Several years ago, a colleague at Pacific Lutheran University and I planned an outing for a group of 300 student leaders. The outing was a scavenger hunt in Downtown Tacoma for a variety of sites — museums, landmarks and social service organizations — in an effort for them to have a better understanding of what the area has to offer. Recognizing, though, that transporting 300 students the seven miles from campus to downtown carries all sorts of logistical problems, we opted to use public transportation. As it turns out, though, using public transportation also created a logistical nightmare.
As our students crowded and overcrowded into the buses, there were others — everyday riders — who were forced to wait for later buses. We unintentionally created an inconvenience for those who truly needed to use the buses because we had the privilege of using the buses.
But something else happened in those bus rides. As I looked around the buses, I noticed that most of the everyday riders looked different than me. There were many minorities, some with diminished mental capacity or physical ability, and others who were clearly in the grips of abuse and addiction.
The privilege I possess became abundantly clear to me on these bus rides. I owned a car but I chose to ride the bus. I was receiving a paycheck but my ticket was donated by the public transportation system. I had (and have) the power to make these choices.
Privilege often goes unrecognized by those who have it but remains a source of envy for those who do not. And the difference between privilege and right is often unnoticed until all have access to the same privilege.
I have noticed the difference and, as a result, recognize more inconsistencies between privilege and right. Access to food and shelter is — not just should be, but is — a right. Access to education is a right. Access to medical care is a right. Personally, I believe that marriage for all is a right.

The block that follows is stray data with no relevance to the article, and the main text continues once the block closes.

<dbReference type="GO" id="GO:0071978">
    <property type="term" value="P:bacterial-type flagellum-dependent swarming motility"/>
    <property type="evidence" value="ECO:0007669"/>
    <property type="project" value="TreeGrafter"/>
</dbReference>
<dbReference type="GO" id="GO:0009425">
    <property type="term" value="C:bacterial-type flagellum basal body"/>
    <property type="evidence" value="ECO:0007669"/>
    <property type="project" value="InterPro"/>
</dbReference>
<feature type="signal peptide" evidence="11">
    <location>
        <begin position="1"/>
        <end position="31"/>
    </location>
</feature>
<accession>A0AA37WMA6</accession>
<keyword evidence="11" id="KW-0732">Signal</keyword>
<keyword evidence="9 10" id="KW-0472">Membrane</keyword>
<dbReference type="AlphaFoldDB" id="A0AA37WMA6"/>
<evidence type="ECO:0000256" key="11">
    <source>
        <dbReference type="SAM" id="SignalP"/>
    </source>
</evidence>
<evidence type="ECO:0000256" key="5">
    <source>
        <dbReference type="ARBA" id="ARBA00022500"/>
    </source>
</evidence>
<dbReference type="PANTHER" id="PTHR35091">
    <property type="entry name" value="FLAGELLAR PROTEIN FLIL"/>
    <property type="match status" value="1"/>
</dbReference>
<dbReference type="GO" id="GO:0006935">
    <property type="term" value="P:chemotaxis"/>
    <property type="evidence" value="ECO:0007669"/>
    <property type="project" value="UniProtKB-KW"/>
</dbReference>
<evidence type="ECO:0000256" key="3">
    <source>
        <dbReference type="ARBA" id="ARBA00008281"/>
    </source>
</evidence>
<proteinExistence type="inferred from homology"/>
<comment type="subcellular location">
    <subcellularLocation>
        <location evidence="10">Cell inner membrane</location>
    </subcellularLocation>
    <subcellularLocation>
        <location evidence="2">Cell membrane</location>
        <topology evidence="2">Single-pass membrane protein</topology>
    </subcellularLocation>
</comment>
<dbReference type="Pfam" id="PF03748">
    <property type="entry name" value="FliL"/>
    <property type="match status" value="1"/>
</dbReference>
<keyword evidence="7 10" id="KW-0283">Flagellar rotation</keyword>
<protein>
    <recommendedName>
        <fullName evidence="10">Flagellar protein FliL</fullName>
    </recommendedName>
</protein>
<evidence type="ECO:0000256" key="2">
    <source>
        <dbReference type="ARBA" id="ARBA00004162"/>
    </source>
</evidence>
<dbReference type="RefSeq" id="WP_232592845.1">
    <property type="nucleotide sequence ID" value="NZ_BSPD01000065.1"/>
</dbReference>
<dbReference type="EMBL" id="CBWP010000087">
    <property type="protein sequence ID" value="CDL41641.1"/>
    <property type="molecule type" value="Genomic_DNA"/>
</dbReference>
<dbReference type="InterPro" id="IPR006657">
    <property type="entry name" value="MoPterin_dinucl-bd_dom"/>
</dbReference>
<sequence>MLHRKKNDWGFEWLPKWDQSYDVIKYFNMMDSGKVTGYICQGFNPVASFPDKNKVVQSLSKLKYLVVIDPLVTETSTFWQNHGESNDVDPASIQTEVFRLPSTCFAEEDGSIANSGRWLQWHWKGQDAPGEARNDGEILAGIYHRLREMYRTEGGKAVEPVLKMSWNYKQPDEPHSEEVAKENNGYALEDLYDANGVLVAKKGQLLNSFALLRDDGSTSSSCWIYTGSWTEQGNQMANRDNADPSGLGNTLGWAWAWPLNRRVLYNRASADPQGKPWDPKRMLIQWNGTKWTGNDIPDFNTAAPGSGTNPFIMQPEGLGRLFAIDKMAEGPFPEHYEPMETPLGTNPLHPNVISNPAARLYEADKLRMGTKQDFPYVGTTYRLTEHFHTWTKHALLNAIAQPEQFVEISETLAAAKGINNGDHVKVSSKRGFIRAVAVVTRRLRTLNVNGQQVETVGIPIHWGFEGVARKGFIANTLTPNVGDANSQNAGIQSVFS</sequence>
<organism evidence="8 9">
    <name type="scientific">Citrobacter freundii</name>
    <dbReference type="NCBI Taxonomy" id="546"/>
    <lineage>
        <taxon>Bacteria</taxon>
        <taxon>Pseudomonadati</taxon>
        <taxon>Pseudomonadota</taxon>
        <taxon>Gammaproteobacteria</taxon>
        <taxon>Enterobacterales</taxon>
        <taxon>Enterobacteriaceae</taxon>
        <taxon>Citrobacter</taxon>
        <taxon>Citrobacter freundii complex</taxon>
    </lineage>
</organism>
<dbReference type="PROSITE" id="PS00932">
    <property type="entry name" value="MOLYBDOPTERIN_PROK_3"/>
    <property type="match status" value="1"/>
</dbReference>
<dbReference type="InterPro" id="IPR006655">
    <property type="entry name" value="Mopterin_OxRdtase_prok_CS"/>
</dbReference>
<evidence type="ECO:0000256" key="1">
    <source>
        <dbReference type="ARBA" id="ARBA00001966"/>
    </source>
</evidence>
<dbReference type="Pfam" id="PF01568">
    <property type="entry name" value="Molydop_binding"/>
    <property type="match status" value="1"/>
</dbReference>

In the Christian gospels, Jesus is portrayed as advocating for those without rights, speaking out and acting on behalf of the marginalized. He recognized the difference between right and privilege and did what he could to bring light to that difference.
And, for followers of Jesus, it becomes the responsibility to seek out areas in life where there is a line — clear or blurred — between right and privilege. And when those areas are identified, it further becomes their responsibility to speak out and advocate for the diminishment of those lines.
We must be vigilant in seeking out the instances of right versus privilege. The recognition for me became more fully realized on a city bus. For you, though, it may be simpler—hearing the words of a friend or journalist, passing a homeless man or woman on a street corner, or even feeling the pangs of hunger. How will you respond?
Kyle A. Franklin is a recent graduate of Gonzaga University, where he earned his Master’s in Religious Studies. He completed his bachelor’s degree in history and religion at Pacific Lutheran University in 2007 and has worked in both the ELCA Lutheran Church and the United Methodist Church.